Violence against Women with Intellectual Disability: A Quest for Specific Sexual Violence Prevention Education in Tandem
Marika Guggisberg1,2*, Jessamy Henricksen3 and Annie Holt 1
1Central Queensland University, Australia
2Queensland Centre for Domestic & Family Violence Research
3Angelhands Inc, Australia
Submission: July 05, 2017; Published: August 25, 2017
*Corresponding author: Marika Guggisberg, Central Queensland University, Queensland Centre for Domestic & Family Violence Research, Australia, Tel: 08 9260 4035; Email: email@example.com
How to cite this article: Guggisberg M, Henricksen J, Holt A. Violence against Women with Intellectual Disability: A Quest for Specific Sexual Violence Prevention Education in Tandem. Glob J Intellect Dev Disabil. 2017; 2(1): 555578. DOI: 10.19080/GJIDD.2017.02.555578
This paper examines the important issue of sexual violence against women with intellectual disability. It is well known that women with Intellectual Disability (ID) are disproportionately vulnerable to sexual exploitation and violence victimisation. What seems particularly concerning, is that despite some sexual violence programs already existing for women with ID, they do not seem to be broadly implemented and evaluated. We argue that sexual violence prevention programs should be offered in community settings, not only for women with ID but also healthcare workers. This, we expect, will result in further research and interagency collaboration, and eventually lead to reducing future sexual victimisation of women with ID.
Keywords: Disability; Exploitation; Prevention; Program evaluation; Sexual; Violence; Victimisation; Women
Violence against women, which includes harassment in the workplace , and intimate partner violence  is a pervasive problem and has been identified as an important public health and criminal justice issue . Part of this violence is sexual victimisation, which disproportionately affects women in the general community. The incidence and prevalence of sexual assault on women is difficult to establish. However, it is widely acknowledged, that women with Intellectual Disability (ID) are disproportionately affected when compared to women with no ID [3,4]. The Diagnostic and Statistical Manual of Mental Disorders DSM-5  defined intellectual disability as being on a continuum from 'mild' to 'profound' in severity level, having different features including impaired cognitive functioning (Criterion A), impaired daily functioning (Criterion B), and onset during development (Criterion C). This means, that a person with ID has lower (below 70) intellectual performance on an IQ test than someone with no ID. Often, interpersonal communication skills are impaired, which may create specific vulnerabilities in relation to sexual victimisation. This paper briefly discusses reasons for women with ID being disproportionately vulnerable for sexual victimisation. Then it examines the need for specific sexual violence prevention programs. Following this, some existing programs are introduced. Finally, a discussion is provided on why health care workers require training themselves to assist and counter shortcomings of prevention programs for women with ID. The paper concludes with recommendations that community-based sexual violence prevention programs should be offered for women with ID as well as to health care workers in a 'tandem approach' to address shortcomings identified in the literature when programs are offered to women with ID alone.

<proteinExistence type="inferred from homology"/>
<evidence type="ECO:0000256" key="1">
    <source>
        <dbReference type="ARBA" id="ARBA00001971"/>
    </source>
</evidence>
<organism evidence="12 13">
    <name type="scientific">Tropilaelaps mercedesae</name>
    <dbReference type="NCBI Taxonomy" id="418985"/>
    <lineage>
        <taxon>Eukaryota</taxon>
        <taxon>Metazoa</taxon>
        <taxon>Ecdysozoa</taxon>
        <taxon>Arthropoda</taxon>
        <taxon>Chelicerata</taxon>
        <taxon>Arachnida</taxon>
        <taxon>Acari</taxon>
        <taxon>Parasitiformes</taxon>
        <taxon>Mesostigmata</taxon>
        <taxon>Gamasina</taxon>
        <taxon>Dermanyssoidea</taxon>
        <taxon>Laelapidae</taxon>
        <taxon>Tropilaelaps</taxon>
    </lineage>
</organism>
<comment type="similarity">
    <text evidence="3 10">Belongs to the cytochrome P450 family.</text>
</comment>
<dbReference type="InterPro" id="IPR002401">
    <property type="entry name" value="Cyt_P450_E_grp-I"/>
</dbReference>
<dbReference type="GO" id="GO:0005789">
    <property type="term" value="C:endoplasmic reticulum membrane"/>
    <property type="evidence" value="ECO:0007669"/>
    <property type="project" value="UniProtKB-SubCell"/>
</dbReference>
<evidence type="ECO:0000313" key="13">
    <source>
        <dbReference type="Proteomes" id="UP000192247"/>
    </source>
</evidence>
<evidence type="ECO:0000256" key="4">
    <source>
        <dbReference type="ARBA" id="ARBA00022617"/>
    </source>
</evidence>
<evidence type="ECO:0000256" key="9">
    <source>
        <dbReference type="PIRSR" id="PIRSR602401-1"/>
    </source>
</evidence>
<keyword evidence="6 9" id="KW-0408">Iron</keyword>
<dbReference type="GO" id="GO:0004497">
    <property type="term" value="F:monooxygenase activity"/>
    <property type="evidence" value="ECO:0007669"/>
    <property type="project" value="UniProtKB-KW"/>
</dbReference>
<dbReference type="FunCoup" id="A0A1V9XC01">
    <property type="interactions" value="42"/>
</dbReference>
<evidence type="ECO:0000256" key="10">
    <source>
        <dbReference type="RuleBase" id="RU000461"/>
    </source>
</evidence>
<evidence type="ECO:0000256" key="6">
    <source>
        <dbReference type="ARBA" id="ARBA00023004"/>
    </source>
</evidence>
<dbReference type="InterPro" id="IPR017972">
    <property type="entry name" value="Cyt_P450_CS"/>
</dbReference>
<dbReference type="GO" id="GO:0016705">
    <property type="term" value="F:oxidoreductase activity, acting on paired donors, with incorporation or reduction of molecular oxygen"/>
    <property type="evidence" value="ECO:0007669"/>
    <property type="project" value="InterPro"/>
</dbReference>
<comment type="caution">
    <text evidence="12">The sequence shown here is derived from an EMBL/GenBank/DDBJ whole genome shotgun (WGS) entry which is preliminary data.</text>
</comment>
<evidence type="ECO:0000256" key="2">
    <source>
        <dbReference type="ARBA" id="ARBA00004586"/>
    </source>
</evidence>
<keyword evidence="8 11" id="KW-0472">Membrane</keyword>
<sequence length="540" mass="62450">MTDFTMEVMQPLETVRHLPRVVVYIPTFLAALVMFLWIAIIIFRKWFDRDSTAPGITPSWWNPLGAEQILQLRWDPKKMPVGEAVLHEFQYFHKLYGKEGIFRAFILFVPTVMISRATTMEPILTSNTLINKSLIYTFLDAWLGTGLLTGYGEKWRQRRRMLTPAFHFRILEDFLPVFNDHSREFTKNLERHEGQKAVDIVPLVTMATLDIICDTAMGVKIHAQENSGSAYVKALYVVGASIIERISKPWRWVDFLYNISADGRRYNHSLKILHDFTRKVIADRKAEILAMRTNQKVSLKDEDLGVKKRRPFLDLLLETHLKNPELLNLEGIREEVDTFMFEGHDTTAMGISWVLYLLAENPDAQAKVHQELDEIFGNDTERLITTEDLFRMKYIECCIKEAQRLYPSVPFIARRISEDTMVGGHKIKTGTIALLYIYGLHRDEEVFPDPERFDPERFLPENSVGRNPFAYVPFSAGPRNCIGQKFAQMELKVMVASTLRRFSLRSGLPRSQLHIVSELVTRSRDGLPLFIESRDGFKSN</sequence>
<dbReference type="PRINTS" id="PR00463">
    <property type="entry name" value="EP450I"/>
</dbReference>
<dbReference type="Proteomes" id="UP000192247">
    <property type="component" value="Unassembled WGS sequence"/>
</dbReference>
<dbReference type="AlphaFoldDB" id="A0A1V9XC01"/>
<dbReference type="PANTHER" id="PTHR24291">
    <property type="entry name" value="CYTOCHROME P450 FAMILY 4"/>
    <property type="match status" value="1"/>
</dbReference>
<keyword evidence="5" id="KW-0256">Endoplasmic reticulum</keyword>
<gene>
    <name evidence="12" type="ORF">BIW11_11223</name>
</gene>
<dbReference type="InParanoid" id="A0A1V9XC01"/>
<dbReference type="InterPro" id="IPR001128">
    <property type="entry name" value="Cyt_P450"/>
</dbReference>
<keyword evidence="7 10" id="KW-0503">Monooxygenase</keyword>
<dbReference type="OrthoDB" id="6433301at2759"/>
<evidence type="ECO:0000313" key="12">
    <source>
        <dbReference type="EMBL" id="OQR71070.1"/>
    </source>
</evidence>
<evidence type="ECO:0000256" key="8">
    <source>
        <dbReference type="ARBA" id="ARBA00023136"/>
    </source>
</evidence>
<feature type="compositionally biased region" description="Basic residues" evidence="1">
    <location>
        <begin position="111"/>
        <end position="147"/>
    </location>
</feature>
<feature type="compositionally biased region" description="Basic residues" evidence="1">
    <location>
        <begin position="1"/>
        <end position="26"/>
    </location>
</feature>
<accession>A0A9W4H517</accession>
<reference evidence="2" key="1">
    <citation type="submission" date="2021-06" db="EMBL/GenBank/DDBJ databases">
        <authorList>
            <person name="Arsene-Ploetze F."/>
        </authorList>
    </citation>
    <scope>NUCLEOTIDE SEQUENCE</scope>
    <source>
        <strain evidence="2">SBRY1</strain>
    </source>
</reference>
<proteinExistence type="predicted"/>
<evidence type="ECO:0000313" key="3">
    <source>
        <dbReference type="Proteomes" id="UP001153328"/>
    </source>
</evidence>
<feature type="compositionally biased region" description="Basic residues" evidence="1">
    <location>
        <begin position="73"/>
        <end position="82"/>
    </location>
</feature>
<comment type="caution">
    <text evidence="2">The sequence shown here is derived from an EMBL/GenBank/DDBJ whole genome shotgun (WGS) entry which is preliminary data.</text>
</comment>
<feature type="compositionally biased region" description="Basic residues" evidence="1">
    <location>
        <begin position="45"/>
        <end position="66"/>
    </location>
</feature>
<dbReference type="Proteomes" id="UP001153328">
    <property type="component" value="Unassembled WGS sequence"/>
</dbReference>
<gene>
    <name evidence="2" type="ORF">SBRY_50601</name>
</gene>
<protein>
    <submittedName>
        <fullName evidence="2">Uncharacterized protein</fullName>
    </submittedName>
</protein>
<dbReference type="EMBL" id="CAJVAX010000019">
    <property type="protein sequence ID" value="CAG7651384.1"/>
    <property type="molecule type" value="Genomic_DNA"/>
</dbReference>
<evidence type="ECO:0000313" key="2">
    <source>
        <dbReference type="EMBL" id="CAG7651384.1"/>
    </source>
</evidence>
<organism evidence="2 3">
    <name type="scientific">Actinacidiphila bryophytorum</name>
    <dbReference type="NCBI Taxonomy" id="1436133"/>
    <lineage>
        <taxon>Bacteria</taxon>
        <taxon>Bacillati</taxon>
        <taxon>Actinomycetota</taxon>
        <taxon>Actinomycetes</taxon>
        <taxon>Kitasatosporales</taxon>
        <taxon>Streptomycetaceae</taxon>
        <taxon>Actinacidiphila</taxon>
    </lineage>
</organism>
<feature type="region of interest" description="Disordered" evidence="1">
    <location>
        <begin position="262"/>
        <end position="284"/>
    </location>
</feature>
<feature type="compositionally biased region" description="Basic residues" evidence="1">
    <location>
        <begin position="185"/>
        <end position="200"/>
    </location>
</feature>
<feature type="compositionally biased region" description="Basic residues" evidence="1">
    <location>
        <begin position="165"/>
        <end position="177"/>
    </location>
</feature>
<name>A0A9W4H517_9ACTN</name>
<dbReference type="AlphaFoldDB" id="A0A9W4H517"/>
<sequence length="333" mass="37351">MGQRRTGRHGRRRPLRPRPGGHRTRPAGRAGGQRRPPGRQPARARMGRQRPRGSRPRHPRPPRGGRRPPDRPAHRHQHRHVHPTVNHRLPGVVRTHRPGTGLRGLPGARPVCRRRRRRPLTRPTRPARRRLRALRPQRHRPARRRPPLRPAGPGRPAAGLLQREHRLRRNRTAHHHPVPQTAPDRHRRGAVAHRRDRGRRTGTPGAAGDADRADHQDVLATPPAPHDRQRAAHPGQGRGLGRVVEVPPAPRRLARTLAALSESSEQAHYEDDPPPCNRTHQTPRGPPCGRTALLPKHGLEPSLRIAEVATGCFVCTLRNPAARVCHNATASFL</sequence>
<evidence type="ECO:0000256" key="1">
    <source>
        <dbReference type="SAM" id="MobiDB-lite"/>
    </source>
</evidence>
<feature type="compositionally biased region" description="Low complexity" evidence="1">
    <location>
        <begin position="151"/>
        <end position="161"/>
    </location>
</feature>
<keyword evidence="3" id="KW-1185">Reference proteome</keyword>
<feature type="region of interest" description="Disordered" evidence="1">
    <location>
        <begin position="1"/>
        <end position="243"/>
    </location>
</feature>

A number of specific issues in relation to women with ID have been identified in the literature. They are even more vulnerable to sexual violence than women without ID . This vulnerability is related to learned helplessness and dependence . Being taught to be passive, cooperative and compliant due to the need of assistance may lead to a lack of assertiveness and a general inability to identify inappropriate behaviours. Women with ID are often dependent on those who abuse them not only emotionally, physically and sexually, but also economically. This may lead to feelings of helplessness.